I'm aware of the difference between correction and concealment. For usable audio, the concealment
should be applied. My question was, is it applied in a direct-to-computer system and if not is there
software to apply it so as to end up with an audio-usable copy? Granted, digital audio is "bits is
bits," but if the end result is not usable audio, it's not very useful bits.
-- Tom Fine
----- Original Message -----
From: "Richard L. Hess" <[log in to unmask]>
To: <[log in to unmask]>
Sent: Thursday, January 21, 2010 1:40 PM
Subject: Re: [ARSCLIST] DAT ripping
> At 06:41 AM 2010-01-21, Tom Fine wrote:
>>Ted, I understand the point of knowing about an error. But, does the tape-drive-to-computer method
>>CORRECT the error for the purpose of USING the audio? That's the whole point of error-correction
>>in the DAT machine design (and in CD players) -- to make the audio stream usable to the average
>>listener. What is the point of transfer if the audio can't be used? So far no one has confirmed
>>that the direct-to-computer method provides as good error correction abilities as just playing the
> Hi, Tom,
> Please do not confuse error CORRECTION and error CONCEALMENT. DAT, audio CD, CD-ROM, and DDS have
> a layer of error CORRECTION. Audio DAT and audio CD have an error CONCEALMENT layer AFTER the
> error CORRECTION to compensate for errors that were beyond the scope of the error CORRECTION. DDS
> and CD-ROM, I believe, both have an extra layer of error CORRECTION. However, this is not
> implemented on reading the audio media.
> In other words, both the DDS drive and the DAT player will have the same level of error CORRECTION
> for the DAT (audio) tape. The DAT player will add error concealment which is not necessarily what
> we want when making a preservation master.
>>As to Shai's point about multiple passes -- I too have had success once in a while re-playing what
>>had been a dropout. It doesn't work all the time, but often enough that I'll do it with problem
> Yes, that can either get better or worse -- and cleaning can also help.
>>And yes, problem tapes can have the "error" indicator light flashing constantly or on for long
>>periods of time yet recovered music stream flowing out.
> The "error" indicator comes on at some threshold within the capability of the error correction
> protocol in most machines. The Panasonic SV3800s that I have provide a four-digit error readout.
> Many machines have a two-digit error readout which is essentially the two left digits of the
> four-digit readout on the Panasonic. I believe this is a hexadecimal readout, but I'm not sure at
> the moment. However, on most playback of normal tapes, I get "error" readings up to let's say 02xx
> and those are all correctable. Where I start to hear problems are around 07xx and higher. When I
> made the tapes, I rarely saw errors as high as 0100. So any errors below that would not even show
> on a two-digit machine. I think I remember being upset when I saw an error into the 004x region.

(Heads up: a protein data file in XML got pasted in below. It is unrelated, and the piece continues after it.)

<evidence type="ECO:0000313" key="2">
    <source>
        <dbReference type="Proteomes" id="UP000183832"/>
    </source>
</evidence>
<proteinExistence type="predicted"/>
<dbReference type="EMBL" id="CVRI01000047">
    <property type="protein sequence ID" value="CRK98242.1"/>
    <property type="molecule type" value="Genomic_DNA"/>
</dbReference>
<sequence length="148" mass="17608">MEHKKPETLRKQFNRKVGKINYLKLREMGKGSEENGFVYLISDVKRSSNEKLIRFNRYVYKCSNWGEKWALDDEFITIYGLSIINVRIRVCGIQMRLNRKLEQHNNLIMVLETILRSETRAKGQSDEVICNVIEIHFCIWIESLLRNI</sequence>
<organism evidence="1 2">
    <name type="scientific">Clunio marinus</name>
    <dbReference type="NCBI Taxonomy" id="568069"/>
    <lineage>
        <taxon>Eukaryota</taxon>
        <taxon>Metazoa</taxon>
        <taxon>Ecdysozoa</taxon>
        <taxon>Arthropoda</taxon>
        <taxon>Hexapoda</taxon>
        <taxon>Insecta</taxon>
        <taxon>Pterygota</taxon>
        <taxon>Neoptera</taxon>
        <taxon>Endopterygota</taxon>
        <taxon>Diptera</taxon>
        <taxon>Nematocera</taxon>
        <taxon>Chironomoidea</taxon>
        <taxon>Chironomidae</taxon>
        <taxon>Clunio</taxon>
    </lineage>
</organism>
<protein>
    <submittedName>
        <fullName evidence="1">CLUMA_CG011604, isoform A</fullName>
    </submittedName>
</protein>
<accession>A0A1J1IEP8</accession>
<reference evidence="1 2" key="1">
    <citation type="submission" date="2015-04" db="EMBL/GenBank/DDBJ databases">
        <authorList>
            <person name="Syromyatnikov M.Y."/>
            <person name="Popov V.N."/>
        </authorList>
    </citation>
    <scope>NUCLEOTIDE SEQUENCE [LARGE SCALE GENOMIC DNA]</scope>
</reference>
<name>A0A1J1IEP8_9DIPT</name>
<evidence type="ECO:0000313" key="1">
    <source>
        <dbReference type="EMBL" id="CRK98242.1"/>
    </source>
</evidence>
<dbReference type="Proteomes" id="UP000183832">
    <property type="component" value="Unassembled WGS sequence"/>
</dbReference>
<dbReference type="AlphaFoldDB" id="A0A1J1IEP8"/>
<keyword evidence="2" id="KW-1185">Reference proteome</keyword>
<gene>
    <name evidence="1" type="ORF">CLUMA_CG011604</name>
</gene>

> It stays for long stretches of time at 0000.
>>One other point -- you have the same mechanical issues with a computer drive as a DAT machine, no?
>>It's the same method of a rotary head recovering data from a magnetic tape, isn't it?
> It's the same method of recovery, but the computer drive may (or may not) be more robust than the
> audio drive/transport.
> If I recall properly, there were two different drum sizes that were somehow made to be compatible.
> The porta-DATs had a drum of half the diameter of the studio/home machines. I'm keeping my D8 DAT
> Walkman as an alternative for recovering some tape in the future where this might be a benefit.
> At 04:14 AM 2010-01-21, Shai Drori wrote:
>>Okay, that I understand, but I am thinking about correctable errors. We are then assuming that
>>both systems will correct the errors the same way since both use the schemes implemented. How do
>>we know which system has fewer errors over the other? My experience with rotary head systems is
>>that sometimes second or third reading yielded better results, I think due to "cleaning" actions
>>of the previous playing. Maybe we should compare five readings of the same cassette?
> As I understand it, the DDS tape readout software will flag any uncorrectable error in a log file
> (which I've also referred to as a printout). I believe it logs it by A-time.
> I also recall that the DDS playback method will fail if there is no ATIME on the tape.
> As to your comment about correctable errors -- who cares where there were correctable errors as
> they were corrected. All hard drives today have error correction and it's used regularly in normal
> Also, don't confuse analog playback with digital playback. With digital, all you need to do is
> keep the error level within the correctable range and you're done. With analog, there is NO error
> correction and you need to get everything absolutely as good as you can. The Drop Out COMPENSATORs
> in analog (video) machines are the same as the error CONCEALMENT protocols in digital machines.
> In audio, our equivalent of "drop out compensators" was increasing tape surface area per unit
> time. In pro video formats there was little option for changing track width or tape speed. In some
> respects, that is why 15 in/s 1/2-inch 2-track with IEC equalization ended up being close to the
> ideal stereo mastering format for analog audio. That seems to be the point where cost,
> performance, low-frequency response, high-frequency response, noise, and azimuth wander are all
> optimized. 0.2 inch x 15 in/s is 3 sq in/s of tape per track. Compare that to DAT or analog
> cassette...you do the math <smile>.
> Richard L. Hess email: [log in to unmask]
> Aurora, Ontario, Canada (905) 713 6733 1-877-TAPE-FIX
> Detailed contact information: http://www.richardhess.com/tape/contact.htm
> Quality tape transfers -- even from hard-to-play tapes.